Arts and Entertainment

To All the Readers: P.S. I Liked This Movie

In its attempt to live up to the bar set by its predecessor, “To All The Boys: P.S. I Still Love You” serves as a heartwarming rom-com fans crave, despite falling flat at certain points.

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I am a hopeless romantic; I’ll admit it. And like hopeless romantics, I love a good romantic comedy. “To All the Boys I’ve Loved Before: P.S. I Still Love You” is no exception. The film, directed by Michael Fimognari, is entertaining to watch, emulating the cliches of a rom-com with a modern-day twist appealing to many audiences. Though it doesn’t necessarily reach the standard set by its wonderful predecessor, “To All the Boys I’ve Loved Before,” “P.S. I Still Love You” is an overall great continuation of the storyline.

“P.S. I Still Love You” follows junior Lara Jean Covey (Lana Condor) and her boyfriend Peter Kavinsky (Noah Centineo) as they navigate their budding relationship. The pair first couple up in “To All the Boys I’ve Loved Before,” after Lara Jean’s old love letters were sent out by her younger sister, Kitty (Anna Cathcart). But just as the two begin to find their footing as a couple, a childhood crush of Lara Jean’s and another recipient of one of her love letters—John Ambrose McClaren (Jordan Fisher)—re-enters her life. What ensues is a heartwarming story about what it means to fall in love in high school.

The chemistry between Condor and Centineo is undeniable. They execute their respective roles seamlessly as the classic rom-com couple. Lara Jean is the shy, hopeless romantic who overthinks everything but can be bold when she knows what she wants. Similarly, Condor is naturally an introvert and in an interview with “The Cut,” said that she “was similar to Lara Jean in high school,” making her well prepared for the role. A foil to Lara Jean’s shy nature, Centineo plays opposite her as the archetypal popular jock, delivering a solid, if not groundbreaking, performance.

The movie uses color as a means to further its emotional arc. During the couple’s breakup, both the costumes and scenery reflect their sadness, shifting from vibrant colors to neutral, darker tones. This is a stark contrast to the majority of the movie, which is cast in bright and contrasting tones, most notably berry pinks and seafoam greens. Even when the script or acting seems to fall short, the movie is still visually pleasing, the cheerful color scheme reflecting the youthful, if not serious, nature of the movie that most likely attracted its audience in the first place.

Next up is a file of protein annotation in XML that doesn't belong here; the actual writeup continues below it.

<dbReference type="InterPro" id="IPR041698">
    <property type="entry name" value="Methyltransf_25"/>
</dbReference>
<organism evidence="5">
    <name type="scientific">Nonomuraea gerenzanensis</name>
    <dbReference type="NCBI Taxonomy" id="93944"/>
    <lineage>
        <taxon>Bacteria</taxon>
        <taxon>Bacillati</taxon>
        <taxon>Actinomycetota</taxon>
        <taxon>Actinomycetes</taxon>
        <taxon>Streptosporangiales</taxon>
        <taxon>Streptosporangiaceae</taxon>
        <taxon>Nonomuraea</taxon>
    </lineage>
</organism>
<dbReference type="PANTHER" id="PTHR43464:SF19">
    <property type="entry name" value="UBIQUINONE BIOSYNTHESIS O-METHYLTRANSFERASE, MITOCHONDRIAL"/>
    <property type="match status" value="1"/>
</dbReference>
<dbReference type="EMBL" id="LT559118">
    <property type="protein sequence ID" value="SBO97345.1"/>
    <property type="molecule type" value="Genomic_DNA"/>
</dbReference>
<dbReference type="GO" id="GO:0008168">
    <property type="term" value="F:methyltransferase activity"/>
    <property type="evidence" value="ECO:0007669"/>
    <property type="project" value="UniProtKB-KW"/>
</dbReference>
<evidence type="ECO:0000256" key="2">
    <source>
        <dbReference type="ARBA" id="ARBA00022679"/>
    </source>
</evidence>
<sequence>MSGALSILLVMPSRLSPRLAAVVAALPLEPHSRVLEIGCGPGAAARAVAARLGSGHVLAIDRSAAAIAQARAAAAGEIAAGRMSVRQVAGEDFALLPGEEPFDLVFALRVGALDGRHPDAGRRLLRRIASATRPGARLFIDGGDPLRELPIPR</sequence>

The “To All the Boys” franchise is an adaptation of the book series of the same name by Jenny Han. The series is a quintessential YA romance, with a feel-good ending and predictable plot. It follows then that the movie adaptation would be weak in the same areas as the novels. There are areas in which it pleasantly surprises though. A common critique of the novels was Lara Jean’s unrealistically childish character, something that did not carry over into the movies as Condor brought maturity to the teenager. The movie did significantly simplify the plot of the novel, a given in such an adaptation, and at times, it came at the cost of the development of the relationships between Lara Jean and her two love interests.

As a result, the romantic arcs feel rushed, with the couples swinging between conflict and resolution. These discrepancies detract from the authenticity of Peter and Lara Jean’s connection in comparison to John Ambrose and Lara Jean’s connection and why she chooses one over the other. As someone who read the books, it would have been nice to see those details incorporated into Han’s preexisting, carefully constructed plot. Especially when sequels have a notorious reputation of being significantly worse than their predecessor, Han and Fimognari should have stayed closer to the original storyline.

What does “P.S. I Still Love You” represent? Well, a few things. It demonstrates that rom-coms are still prevalent and largely accepted in today’s society and proves that book-to-film adaptations are a great way to bring characters we could only imagine in books to the screen. But it also shows that sequels, despite all the hype surrounding them, have the potential to fall flat, whether it be the actual plot or the characters. Nevertheless, “To All the Boys: P.S. I Still Love You” gives much to love and swoon over, no matter if you’re Team John, Team Peter, or just a hopeless romantic like me.